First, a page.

We are currently also working with Hunter College's Food Policy Center to look at receipt data to help us further define what families need, but the data indicates that people buy meats, produce and kitchen basics such as flour and corn oil. This information will be available to other organizations to help them advocate for more choice and better access to healthy fresh food.

2) We continue to supply grants to smaller food pantries to order fresh produce from mostly local family farms for their clients. Before COVID, we partnered with restaurants that donated a specific amount of money from one food item on the menu for at least six months and this funded our pantry work. With restaurants struggling so since COVID, we have received individual donations to continue this work. A few restaurants have started to support us again, and we hope that we can continue to grow this area.

This is what food justice is all about: the farmer receives a fair price for her/his food, and the customer is able to choose and afford the food they want and need.

This is a simple plan that requires little administration because we are using places (food pantries) and companies that purchase farm fresh food that already exist; and CBOs are deciding who receives vouchers and distributing it to them. Currently, all administrative costs and salaries are donated, but as we grow, we are wedded to keeping administrative costs down to more than 10% of the monies being donated.

We work with the City's Human Resource Administration to help find the food pantries that are lacking the money to buy fresh produce . In New York City, the grants are given to GrowNYC or Riviera, and the pantry chooses the produce they want and need for their clientele. GrowNYC is the largest supporter of family farms in New York City.
As the restaurants stabilize, we will be able to pay for this work through restaurants. As we grow this part, there will be a need for a part-time billing person and a restaurant/pantry outreach person, but again, administrative costs will remain no more than 10% of money being donated.

The vouchers and the legal agreements with supermarkets already exist. As we raise more money from individual donations and foundations, we can distribute more vouchers and bring more supermarkets into the program. But this does not require more staff as it is the CBOs that decide how best to distribute the vouchers, or what their clients/constituents need.

During this COVID-19 time, we have delivered healthy and culturally appropriate groceries to almost 3000 families in Harlem through local community groups, meeting the needs of the most marginalized families, who are often left out of government aid. We have worked mostly in Harlem in order to get as deep into the community as possible with limited funds but we are prepared to branch out soon. We are about to distribute more vouchers for supermarkets to the community because we believe that this is the most expeditious and respectful (and easiest) way to have families obtain the food they need and want to stay healthy. We will also continue to work with academic colleges and universities to study the results.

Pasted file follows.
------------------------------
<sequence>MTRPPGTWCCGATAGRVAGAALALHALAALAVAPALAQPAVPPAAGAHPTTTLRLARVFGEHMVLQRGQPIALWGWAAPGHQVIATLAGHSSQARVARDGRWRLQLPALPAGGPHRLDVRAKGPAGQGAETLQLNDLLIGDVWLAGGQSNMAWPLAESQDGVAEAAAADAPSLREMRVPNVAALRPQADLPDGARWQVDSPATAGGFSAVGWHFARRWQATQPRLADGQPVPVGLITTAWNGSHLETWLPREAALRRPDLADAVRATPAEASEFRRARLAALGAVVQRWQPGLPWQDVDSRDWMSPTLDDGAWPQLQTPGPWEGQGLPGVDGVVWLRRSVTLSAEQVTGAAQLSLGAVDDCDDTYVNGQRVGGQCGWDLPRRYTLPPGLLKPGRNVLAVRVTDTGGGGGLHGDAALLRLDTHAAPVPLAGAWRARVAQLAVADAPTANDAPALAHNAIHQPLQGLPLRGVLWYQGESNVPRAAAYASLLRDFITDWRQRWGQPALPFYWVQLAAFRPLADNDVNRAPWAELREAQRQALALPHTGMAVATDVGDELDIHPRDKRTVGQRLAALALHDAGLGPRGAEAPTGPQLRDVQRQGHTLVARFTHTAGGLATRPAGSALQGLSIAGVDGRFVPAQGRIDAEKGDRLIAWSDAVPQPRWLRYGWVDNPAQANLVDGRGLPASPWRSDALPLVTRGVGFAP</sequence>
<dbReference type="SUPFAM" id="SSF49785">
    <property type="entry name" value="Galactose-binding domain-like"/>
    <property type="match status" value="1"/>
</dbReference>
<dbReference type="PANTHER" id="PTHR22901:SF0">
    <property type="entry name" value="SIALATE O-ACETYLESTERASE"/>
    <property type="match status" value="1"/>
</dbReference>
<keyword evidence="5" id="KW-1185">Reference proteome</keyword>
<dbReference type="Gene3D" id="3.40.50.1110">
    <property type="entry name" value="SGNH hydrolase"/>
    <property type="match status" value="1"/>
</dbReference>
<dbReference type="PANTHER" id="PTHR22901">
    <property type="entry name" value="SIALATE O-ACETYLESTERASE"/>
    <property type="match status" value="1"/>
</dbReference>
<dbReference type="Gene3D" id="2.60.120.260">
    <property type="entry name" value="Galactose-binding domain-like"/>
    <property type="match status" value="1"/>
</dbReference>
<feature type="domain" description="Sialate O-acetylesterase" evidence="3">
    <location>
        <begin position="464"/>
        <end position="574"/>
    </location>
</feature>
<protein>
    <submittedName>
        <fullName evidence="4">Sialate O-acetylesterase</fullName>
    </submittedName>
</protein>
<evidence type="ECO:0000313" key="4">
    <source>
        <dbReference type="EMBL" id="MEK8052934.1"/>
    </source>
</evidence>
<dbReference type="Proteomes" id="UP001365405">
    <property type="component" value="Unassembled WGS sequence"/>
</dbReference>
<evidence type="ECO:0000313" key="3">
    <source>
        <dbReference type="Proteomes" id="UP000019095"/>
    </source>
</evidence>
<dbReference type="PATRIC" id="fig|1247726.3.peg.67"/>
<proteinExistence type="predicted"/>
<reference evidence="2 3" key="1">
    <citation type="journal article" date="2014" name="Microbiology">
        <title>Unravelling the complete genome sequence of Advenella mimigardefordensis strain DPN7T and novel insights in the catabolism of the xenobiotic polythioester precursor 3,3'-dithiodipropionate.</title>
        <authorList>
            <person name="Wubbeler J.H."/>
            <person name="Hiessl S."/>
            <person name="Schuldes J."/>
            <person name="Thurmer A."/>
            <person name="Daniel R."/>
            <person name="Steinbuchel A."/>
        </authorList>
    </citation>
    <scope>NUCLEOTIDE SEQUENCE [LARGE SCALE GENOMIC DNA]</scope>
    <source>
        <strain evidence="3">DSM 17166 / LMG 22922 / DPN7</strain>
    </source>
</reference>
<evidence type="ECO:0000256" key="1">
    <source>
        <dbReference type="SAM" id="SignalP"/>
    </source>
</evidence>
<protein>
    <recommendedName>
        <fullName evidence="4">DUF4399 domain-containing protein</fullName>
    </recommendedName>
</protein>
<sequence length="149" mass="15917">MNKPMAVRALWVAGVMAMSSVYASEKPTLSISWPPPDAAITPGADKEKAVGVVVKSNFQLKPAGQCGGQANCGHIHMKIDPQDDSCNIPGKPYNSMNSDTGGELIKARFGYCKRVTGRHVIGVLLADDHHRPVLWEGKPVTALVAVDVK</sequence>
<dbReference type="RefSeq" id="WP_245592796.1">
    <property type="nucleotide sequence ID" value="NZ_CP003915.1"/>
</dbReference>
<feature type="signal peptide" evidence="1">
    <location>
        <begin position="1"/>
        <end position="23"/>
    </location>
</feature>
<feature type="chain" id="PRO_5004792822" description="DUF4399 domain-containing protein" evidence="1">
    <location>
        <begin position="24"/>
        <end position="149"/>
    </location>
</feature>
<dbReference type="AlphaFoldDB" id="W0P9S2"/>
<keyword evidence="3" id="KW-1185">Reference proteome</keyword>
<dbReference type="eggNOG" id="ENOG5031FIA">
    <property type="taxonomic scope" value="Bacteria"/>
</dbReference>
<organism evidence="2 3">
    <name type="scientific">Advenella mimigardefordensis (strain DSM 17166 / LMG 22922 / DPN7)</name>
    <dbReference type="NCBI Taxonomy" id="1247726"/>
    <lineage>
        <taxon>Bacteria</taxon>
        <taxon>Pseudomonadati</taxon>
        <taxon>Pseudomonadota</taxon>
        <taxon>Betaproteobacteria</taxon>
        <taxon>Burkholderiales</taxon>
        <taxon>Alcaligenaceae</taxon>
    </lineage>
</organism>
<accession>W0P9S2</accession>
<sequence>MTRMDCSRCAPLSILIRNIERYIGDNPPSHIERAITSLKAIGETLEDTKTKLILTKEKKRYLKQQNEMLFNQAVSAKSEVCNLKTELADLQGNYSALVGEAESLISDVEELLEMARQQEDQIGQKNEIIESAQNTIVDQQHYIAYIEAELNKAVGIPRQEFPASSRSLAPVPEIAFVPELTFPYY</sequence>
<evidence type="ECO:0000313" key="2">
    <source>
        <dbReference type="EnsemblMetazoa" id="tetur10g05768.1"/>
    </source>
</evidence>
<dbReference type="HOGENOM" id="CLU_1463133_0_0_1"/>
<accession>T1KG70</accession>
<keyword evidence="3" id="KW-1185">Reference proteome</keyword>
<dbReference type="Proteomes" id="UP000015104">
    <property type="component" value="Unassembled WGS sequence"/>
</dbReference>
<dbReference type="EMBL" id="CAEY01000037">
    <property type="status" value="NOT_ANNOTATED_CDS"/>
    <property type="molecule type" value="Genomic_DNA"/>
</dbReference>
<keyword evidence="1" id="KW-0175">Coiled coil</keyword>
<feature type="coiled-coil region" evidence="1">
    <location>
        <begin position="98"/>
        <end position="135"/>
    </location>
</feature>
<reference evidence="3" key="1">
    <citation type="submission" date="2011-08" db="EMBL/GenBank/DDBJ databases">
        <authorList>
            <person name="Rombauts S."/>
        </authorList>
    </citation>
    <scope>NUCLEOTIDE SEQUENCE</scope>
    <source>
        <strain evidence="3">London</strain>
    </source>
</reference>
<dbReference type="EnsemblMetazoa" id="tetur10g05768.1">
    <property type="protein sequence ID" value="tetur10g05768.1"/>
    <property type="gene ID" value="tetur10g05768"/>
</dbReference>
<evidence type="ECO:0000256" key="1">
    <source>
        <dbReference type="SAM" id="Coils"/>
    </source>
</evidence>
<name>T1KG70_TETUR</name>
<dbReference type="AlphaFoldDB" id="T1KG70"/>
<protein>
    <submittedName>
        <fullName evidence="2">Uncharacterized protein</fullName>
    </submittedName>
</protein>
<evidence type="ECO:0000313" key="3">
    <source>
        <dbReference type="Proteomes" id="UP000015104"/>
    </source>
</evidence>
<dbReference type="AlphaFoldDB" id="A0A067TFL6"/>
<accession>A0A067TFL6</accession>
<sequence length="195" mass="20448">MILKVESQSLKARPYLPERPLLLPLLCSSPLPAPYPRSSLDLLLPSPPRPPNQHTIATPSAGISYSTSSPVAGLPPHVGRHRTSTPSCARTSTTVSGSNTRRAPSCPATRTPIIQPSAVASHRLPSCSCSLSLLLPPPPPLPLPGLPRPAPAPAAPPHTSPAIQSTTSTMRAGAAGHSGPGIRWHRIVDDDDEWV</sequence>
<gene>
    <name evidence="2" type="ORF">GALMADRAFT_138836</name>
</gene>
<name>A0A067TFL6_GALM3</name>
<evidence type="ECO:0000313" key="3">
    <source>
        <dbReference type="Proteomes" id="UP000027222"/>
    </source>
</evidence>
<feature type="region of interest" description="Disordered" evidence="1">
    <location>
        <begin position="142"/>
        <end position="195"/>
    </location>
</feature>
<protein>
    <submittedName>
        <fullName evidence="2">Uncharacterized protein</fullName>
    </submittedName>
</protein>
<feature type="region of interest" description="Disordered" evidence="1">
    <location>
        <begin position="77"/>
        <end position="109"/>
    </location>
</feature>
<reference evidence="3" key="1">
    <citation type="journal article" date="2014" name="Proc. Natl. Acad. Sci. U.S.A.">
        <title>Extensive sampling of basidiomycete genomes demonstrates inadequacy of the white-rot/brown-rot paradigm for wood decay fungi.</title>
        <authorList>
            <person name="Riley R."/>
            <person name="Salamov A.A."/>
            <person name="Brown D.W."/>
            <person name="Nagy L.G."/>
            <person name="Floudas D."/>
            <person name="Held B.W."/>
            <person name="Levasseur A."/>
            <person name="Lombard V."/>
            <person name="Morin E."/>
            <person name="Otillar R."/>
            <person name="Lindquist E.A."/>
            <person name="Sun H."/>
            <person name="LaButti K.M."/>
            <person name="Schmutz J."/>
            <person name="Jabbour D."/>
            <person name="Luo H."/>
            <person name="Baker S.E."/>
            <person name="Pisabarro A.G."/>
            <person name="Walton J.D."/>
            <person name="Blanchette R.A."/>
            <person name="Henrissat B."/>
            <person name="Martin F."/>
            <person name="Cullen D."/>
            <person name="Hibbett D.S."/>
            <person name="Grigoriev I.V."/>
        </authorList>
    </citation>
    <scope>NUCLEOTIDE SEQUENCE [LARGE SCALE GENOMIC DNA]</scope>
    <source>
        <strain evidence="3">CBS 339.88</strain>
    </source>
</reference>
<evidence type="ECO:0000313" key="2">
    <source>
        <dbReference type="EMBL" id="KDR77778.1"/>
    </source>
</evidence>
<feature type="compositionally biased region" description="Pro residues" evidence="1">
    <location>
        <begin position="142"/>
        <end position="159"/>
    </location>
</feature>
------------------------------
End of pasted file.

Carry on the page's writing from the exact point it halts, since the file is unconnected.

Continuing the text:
Our only limitation is money.

Meals For Good has also been responsible for delivering more than 8,000 pounds of fresh fruits and vegetables to East and Central Harlem food pantries and helping to increase the number of clients at those pantries because the produce was so good. We have also helped support our local and regional family farms that need our buy-in to continue to work their farms. We have also started to give extra grants to pantries that will try new produce, particularly if it meets the needs of some of their pantry clients. Bok choi has been a very popular item as has spinach and lettuces.

How we listen

SOURCE: Self-reported by organization

Seeking feedback from people served makes programs more responsive and effective. Here’s how this organization is listening.

done We shared information about our current feedback practices.
  • Who are the people you serve with your mission?

    The people we serve are food insecure. They attend either food pantries, Head Starts, Healthcare centers or other community based organizations and identify as food insecure

  • How is your organization collecting feedback from the people you serve?

    Paper surveys, Suggestion box/email,

  • How is your organization using feedback from the people you serve?

    To identify bright spots and enhance positive service experiences, To make fundamental changes to our programs and/or operations, To inform the development of new programs/projects,

  • What significant change resulted from feedback?

    The most recent change has been because of COVID19. The lines for food pantries have been longer, and the clients more diverse so we have added extra money for additional culturally appropriate produce choices. We also realized that people were not getting the food they needed such as fresh meats, eggs and basics such as flour, oil, coffee so 1) we worked with organizations to find out what people wanted, ordered it, and the CBO distributed it and 2) we designed a novel way to reduce food insecurity: CBOs distributed $70 to each family in $10 vouchers for specific supermarkets in the neighborhood. We aim to significantly increase this last work because it is the most respectful and simplest way for people obtain the food they want and that is culturally appropriate for their families